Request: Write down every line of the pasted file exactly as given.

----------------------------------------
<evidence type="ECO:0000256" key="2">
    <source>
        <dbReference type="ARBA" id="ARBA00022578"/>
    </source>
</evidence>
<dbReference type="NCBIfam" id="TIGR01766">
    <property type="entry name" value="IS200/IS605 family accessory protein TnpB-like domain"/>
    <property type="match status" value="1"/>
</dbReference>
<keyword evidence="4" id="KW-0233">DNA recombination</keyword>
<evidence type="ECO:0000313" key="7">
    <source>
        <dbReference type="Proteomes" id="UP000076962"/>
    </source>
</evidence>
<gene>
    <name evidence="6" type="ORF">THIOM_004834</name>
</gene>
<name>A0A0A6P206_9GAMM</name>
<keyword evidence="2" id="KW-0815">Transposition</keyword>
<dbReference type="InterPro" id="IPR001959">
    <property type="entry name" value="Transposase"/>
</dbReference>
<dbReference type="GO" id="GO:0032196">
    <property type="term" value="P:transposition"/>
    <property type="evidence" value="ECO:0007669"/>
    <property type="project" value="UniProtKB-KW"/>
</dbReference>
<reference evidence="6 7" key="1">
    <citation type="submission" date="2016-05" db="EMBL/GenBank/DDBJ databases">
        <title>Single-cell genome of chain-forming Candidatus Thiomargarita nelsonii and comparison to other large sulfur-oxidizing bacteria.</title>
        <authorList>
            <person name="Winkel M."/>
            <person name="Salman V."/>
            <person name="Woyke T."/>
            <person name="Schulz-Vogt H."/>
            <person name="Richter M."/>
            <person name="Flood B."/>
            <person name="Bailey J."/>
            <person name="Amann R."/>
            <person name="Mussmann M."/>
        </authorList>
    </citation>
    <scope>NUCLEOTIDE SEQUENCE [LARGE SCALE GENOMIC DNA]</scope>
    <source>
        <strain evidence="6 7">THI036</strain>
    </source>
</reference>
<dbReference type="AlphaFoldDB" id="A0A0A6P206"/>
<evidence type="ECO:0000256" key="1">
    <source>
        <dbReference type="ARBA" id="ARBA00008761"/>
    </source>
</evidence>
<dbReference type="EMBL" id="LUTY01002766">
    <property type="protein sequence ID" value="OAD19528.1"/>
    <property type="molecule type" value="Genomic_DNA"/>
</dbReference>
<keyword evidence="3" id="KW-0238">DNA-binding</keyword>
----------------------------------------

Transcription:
<evidence type="ECO:0000256" key="2">
    <source>
        <dbReference type="ARBA" id="ARBA00022578"/>
    </source>
</evidence>
<dbReference type="NCBIfam" id="TIGR01766">
    <property type="entry name" value="IS200/IS605 family accessory protein TnpB-like domain"/>
    <property type="match status" value="1"/>
</dbReference>
<keyword evidence="4" id="KW-0233">DNA recombination</keyword>
<evidence type="ECO:0000313" key="7">
    <source>
        <dbReference type="Proteomes" id="UP000076962"/>
    </source>
</evidence>
<gene>
    <name evidence="6" type="ORF">THIOM_004834</name>
</gene>
<name>A0A0A6P206_9GAMM</name>
<keyword evidence="2" id="KW-0815">Transposition</keyword>
<dbReference type="InterPro" id="IPR001959">
    <property type="entry name" value="Transposase"/>
</dbReference>
<dbReference type="GO" id="GO:0032196">
    <property type="term" value="P:transposition"/>
    <property type="evidence" value="ECO:0007669"/>
    <property type="project" value="UniProtKB-KW"/>
</dbReference>
<reference evidence="6 7" key="1">
    <citation type="submission" date="2016-05" db="EMBL/GenBank/DDBJ databases">
        <title>Single-cell genome of chain-forming Candidatus Thiomargarita nelsonii and comparison to other large sulfur-oxidizing bacteria.</title>
        <authorList>
            <person name="Winkel M."/>
            <person name="Salman V."/>
            <person name="Woyke T."/>
            <person name="Schulz-Vogt H."/>
            <person name="Richter M."/>
            <person name="Flood B."/>
            <person name="Bailey J."/>
            <person name="Amann R."/>
            <person name="Mussmann M."/>
        </authorList>
    </citation>
    <scope>NUCLEOTIDE SEQUENCE [LARGE SCALE GENOMIC DNA]</scope>
    <source>
        <strain evidence="6 7">THI036</strain>
    </source>
</reference>
<dbReference type="AlphaFoldDB" id="A0A0A6P206"/>
<evidence type="ECO:0000256" key="1">
    <source>
        <dbReference type="ARBA" id="ARBA00008761"/>
    </source>
</evidence>
<dbReference type="EMBL" id="LUTY01002766">
    <property type="protein sequence ID" value="OAD19528.1"/>
    <property type="molecule type" value="Genomic_DNA"/>
</dbReference>
<keyword evidence="3" id="KW-0238">DNA-binding</keyword>